Friday, July 23, 2010

Games Sales Down?: The Glass is Half Full Edition


For the fourth straight month mainstream media is reporting declining sales and the demise of our business. I am amazed when I read an article about rumors of seconds old Playdom in discussions with Disney for an acquisition at a valuation of USD 600 million or Zynga securing financing at purported USD 2 billion valuation while analysts and commentators say the game business is dying. Are they making games, or just money? We are not in the midst of a declining market, we are suffering from a lack of measurement. Genius analysts are out there with quotes like,
For the month of June, Pachter predicts game software sales measured by NPD will decline by 8% from the same month last year. Doug Creutz of Cowen & Co. predicts a 17% decline for June, and said he expects the slowness to continue through the summer.

and they treat it like it is relevant to anything at all. It is kind of like saying "buggy whip sales" are falling through the floor so consumers obviously do not want to travel around in vehicles with wheels. Please stop confusing demand fora distribution channel with demand for content.

NPD is a bad resource and it is becoming less and less accurate as a measure of sales. They never tracked Wal-Mart which ranges from 30% to 90% of the sales on certain titles. They also omit Sam's Club and Toys R Us. Sure there is a multiplier, but who knows whether it is accurate on a title by title basis. Kind of like the television business knowing Nielson was not accurate, but living with it, we lived with NPD. If I sell a game in a box at Gamestop, I am measured. If I gain a subscriber to Farmville, sell a game through xBox Live, PSN, Wii or DS, sell a USD 40 virtual good in a freemium game or log my 10 millionth hour in a browser based game, I am not. Strangely, social game subscriptions, console downloads, freemiums and browser based are the fastest growing segments of our market. Consumers are choosing to spend their time differently, but they are still spending their dollars with us.

I am not just making this up. This week, NPD started tracking PC download sales and found they are equal to boxed sales. Or in the eyes of an analyst, PC sales doubled this month.

This should not be a great surprise. Apple passed Wal-Mart as the number one music retailer in 2008. 61% of Netflix subscribers download movies and tv shows and Amazon announced it is selling 143 digital books for every 100 hardcover books sold. If consumers of every form of media are saying they do not want to leave their homes to buy a shiny disk or pile of paper or store the thing when they get home, why would we think bits that compile into games would be any different? Immediate gratification and freedom from having to stand up to get something off the shelf are very compelling arguments.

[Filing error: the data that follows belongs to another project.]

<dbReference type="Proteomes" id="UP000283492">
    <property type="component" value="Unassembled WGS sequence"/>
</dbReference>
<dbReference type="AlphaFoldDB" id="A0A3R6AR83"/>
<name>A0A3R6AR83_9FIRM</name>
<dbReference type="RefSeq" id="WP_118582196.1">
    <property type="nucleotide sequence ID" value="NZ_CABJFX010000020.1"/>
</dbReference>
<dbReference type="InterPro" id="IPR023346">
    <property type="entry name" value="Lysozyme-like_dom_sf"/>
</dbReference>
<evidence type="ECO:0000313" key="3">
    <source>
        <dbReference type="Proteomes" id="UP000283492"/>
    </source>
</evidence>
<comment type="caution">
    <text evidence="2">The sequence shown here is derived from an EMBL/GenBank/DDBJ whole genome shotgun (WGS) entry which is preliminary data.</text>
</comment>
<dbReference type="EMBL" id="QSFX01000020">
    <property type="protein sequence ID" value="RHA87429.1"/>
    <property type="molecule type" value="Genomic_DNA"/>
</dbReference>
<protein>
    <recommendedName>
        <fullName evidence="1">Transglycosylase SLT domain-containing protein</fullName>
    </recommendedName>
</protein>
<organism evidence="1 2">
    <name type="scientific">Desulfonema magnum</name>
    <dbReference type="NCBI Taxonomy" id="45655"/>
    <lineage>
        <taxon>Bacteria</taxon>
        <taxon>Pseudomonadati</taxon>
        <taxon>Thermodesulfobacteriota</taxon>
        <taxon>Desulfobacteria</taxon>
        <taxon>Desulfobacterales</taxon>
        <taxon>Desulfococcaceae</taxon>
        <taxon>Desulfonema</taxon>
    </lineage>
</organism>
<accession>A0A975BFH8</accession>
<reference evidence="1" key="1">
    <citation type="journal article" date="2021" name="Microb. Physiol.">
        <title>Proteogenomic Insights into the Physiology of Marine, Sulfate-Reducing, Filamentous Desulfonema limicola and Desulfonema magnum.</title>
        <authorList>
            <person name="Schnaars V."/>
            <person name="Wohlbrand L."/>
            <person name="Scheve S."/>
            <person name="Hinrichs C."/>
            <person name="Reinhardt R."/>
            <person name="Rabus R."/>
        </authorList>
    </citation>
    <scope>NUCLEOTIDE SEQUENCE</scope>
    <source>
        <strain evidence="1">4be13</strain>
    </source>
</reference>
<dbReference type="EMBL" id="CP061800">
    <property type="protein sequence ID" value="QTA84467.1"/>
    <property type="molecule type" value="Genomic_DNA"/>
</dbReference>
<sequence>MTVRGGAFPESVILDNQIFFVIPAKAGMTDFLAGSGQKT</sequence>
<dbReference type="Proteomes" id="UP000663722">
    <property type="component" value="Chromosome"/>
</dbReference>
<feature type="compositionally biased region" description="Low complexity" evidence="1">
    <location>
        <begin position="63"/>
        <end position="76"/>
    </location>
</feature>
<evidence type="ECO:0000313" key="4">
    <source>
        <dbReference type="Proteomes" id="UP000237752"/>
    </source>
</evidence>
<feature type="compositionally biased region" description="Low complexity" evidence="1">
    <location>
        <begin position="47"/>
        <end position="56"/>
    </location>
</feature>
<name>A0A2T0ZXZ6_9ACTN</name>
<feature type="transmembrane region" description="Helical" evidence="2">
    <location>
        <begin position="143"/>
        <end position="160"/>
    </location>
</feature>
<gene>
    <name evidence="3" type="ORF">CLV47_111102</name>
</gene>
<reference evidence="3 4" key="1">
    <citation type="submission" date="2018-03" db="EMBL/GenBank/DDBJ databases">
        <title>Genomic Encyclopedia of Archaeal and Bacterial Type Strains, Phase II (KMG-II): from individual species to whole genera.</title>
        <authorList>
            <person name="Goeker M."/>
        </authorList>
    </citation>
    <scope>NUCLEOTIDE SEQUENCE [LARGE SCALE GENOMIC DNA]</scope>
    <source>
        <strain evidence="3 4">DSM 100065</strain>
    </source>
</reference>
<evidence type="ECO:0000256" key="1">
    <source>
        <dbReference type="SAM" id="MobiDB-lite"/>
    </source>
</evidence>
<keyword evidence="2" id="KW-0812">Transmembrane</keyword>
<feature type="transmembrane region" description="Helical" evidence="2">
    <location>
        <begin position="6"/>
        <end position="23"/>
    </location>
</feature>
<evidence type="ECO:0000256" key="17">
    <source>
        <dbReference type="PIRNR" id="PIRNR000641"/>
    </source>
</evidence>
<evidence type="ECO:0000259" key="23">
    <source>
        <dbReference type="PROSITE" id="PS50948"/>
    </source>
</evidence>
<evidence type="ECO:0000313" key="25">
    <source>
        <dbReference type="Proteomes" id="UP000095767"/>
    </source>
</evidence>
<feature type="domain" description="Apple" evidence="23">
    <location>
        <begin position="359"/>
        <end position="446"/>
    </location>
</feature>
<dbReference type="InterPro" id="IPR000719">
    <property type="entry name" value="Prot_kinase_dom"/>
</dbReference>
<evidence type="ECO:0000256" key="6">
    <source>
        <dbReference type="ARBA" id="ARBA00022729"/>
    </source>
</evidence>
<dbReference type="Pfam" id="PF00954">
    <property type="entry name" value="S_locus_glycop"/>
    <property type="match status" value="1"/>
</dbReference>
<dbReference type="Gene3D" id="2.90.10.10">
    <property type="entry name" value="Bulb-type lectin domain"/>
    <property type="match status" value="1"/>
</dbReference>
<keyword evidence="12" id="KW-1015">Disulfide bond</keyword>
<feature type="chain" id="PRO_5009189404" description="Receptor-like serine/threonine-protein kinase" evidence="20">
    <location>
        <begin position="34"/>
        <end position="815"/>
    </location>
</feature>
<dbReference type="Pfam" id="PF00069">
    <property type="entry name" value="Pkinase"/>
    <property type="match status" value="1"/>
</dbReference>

Adding up the connected Wii's, DS's, 360's and PS3's, there are well over one hundred million connected devices in the field. Consider iPad,iPhone and other platforms we are still getting up to speed on, and there are a lot more. Consumers are buying games for these devices through digital channels. Publishers generally do not release their numbers but several dlc only games reported sales in the millions. Anecdotally, conversations with the publishers of recent dlc only games tell me sales either meet or exceed expectations in every case. Consumers are buying these games, giving publishers enough confidence to invest in increased quality. Today's dlc is better than last year and it is only getting better. It is easy to ignore the release of a USD 60 game when it is sitting on a shelf in a store. It is just as easy to push the button on some Microsoft point to buy the immediate gratification of the shiny object flashing before your eyes.

If I manufactured the resin used for shiny disks, I'd be concerned, fortunately, I am in the business that puts the stuff on the disks.


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